Ultimately, Dr. Omalu took his story to Hollywood, the only institution in America he thought was powerful enough to get the truth out about CTE and his story. “Will Smith didn’t want to do the movie at first,” he said. “But he did it to make the truth known. I’m deeply grateful to Hollywood, but it’s still affecting me. I’m still being marginalized.”
In 2016, Boston University rescinded its plans to give Dr. Omalu the prestigious Beyond Health Award. The school’s reason? An interview Dr. Omalu gave in which he cited a potential conflict of interest at the school’s Concussion Legacy Foundation and World Wrestling Entertainment, Inc., which is also struggling with the CTE question thanks to Dr. Omalu’s pioneering work.
There’s no way to know how many NFL players suffer from CTE because it can only be diagnosed post-mortem, but there’s no debate it’s widespread. The list of professional football players who have committed suicide or died of other causes and had CTE diagnosed at autopsy includes Andre Waters (2006), Junior Seau (2012), Ken Stabler (2016), Dave Duerson (2011), Ray Easterling (2012), and dozens more—including at least seven members of the Pro Football Hall of Fame.5
In fact, according to a 2017 study published in the Journal of the American Medical Association, the number of NFL players who suffer from CTE could be as high as 99%. The blockbuster study examined the donated brains of 111 NFL players and found evidence of mild to severe CTE in 110. It was found in every position, from placekicker to quarterback to linebacker.6
This means that playing in the NFL is, in terms of this specific affliction, more dangerous than fighting in Iraq, where tens of thousands of soldiers suffered mild traumatic brain injury (TBI).
Why Children are More at Risk
While the link between chronic traumatic encephalopathy and professional football is new, the connection between sports and brain injury has been known for decades.7 We are all familiar with famous boxer Muhammad Ali, who was diagnosed with Parkinson’s disease in 1984 and publicly struggled with it for the rest of his life.8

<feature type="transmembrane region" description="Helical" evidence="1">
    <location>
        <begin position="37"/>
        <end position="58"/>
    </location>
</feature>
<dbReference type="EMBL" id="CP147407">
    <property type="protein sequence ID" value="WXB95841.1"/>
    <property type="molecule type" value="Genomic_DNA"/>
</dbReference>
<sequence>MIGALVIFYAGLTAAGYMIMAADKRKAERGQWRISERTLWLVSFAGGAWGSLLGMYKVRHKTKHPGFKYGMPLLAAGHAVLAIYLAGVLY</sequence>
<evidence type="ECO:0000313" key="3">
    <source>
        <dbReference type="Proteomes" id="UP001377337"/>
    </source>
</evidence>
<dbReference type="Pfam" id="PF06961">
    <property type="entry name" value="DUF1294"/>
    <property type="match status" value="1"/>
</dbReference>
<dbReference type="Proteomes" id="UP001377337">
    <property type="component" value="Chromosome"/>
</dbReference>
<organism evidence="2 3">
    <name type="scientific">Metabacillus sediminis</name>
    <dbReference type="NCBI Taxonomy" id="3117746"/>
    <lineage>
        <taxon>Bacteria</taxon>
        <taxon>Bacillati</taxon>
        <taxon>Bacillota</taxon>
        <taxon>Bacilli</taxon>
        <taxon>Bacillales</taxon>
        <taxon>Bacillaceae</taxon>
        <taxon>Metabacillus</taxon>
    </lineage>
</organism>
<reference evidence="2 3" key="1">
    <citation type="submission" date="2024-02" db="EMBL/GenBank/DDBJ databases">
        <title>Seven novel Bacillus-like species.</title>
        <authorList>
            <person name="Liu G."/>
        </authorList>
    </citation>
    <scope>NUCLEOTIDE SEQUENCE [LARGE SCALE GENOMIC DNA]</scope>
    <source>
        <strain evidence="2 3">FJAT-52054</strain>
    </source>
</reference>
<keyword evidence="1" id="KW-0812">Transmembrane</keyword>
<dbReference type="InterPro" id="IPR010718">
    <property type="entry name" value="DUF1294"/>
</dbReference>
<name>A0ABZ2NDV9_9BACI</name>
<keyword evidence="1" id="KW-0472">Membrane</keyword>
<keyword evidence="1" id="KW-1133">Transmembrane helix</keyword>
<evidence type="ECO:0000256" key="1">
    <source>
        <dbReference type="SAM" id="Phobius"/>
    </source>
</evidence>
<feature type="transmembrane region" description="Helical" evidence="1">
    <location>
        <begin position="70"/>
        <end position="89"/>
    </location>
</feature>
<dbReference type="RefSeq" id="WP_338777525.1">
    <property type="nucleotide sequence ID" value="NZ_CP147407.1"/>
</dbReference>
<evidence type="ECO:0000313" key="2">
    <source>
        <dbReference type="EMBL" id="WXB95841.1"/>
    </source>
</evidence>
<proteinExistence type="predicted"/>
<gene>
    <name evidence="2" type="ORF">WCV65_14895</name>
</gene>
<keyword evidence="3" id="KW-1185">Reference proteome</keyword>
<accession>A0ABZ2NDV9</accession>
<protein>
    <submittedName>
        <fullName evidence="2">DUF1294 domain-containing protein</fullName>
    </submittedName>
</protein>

But the risk is especially great for children and adolescents involved in sports.
A survey published in the journal Pediatrics estimated that 1.1 to 1.9 million children and adolescents under the age of 18 sustain a sports-related concussion every year.9 And according to the American Association of Neurological Surgeons (AANS), sports-related injuries contribute to about 21% of all TBIs reported in American children and adolescents.10
In fact, TBI is the leading cause of sports-related fatality.10
As far back as 1957, the American Academy of Pediatrics issued a position paper warning that children should not engage in football, boxing, or wrestling out of a fear of head injury.11 Almost 20 years later, the Lancet published an editorial saying it was “foolhardy” for people to engage in sports that have a risk of brain trauma.12
And now, with Dr. Omalu’s new book, Truth Doesn’t Have a Side, he is sounding the alarm once again.
“I don’t think any child under 18 should play a high-impact, high-contact sport,” he told Life Extension®. “That includes football, rugby, boxing, hockey, mixed-martial arts, and wrestling. The most important part of your life is your intellect, your intuition. If a game is meant to uplift your state of well-being, but actually robs you of your well-being, that is not a game. That is not a sport.”
Many people might not realize that you don’t have to suffer from a concussion to experience a traumatic brain injury.
“The focus on concussions alone is ridiculous,” he says. “Concussion is a disease caused by TBI. The more important issue is subconcussive, repetitive injury. Every blow to the head causes brain injury. Every blow.”
The bottom line, according to Dr. Omalu, is that there is no safe level of head trauma.
The Search for Answers
Despite intense research into better understanding the neurobiological effects of mild TBI and concussion, there is no approved biomarker test used to diagnose it—and no consensus about exactly how mild TBI causes the long-term brain damage and cognitive deficits seen in so many soldiers and athletes.13 This lack of agreement makes identification and treatment exponentially more difficult.
Most TBI cases are never reported, and few people get medical attention. Those who do are typically seen on an outpatient basis.9
Clearly, something has to change.
If there is a silver lining, it’s that the increased focus on sports-related head trauma has spurred interest in novel approaches to limit the damage and help victims recover. There is no cure for CTE, but for the first time, innovative doctors are raising the hope of at least containing the damage.
Hormones and Brain Injury
While mainstream medicine continues to struggle just to understand chronic traumatic encephalopathy, a number of physicians are looking to revolutionize treatment of traumatic brain injury.
Their focus is on hormone replacement therapy.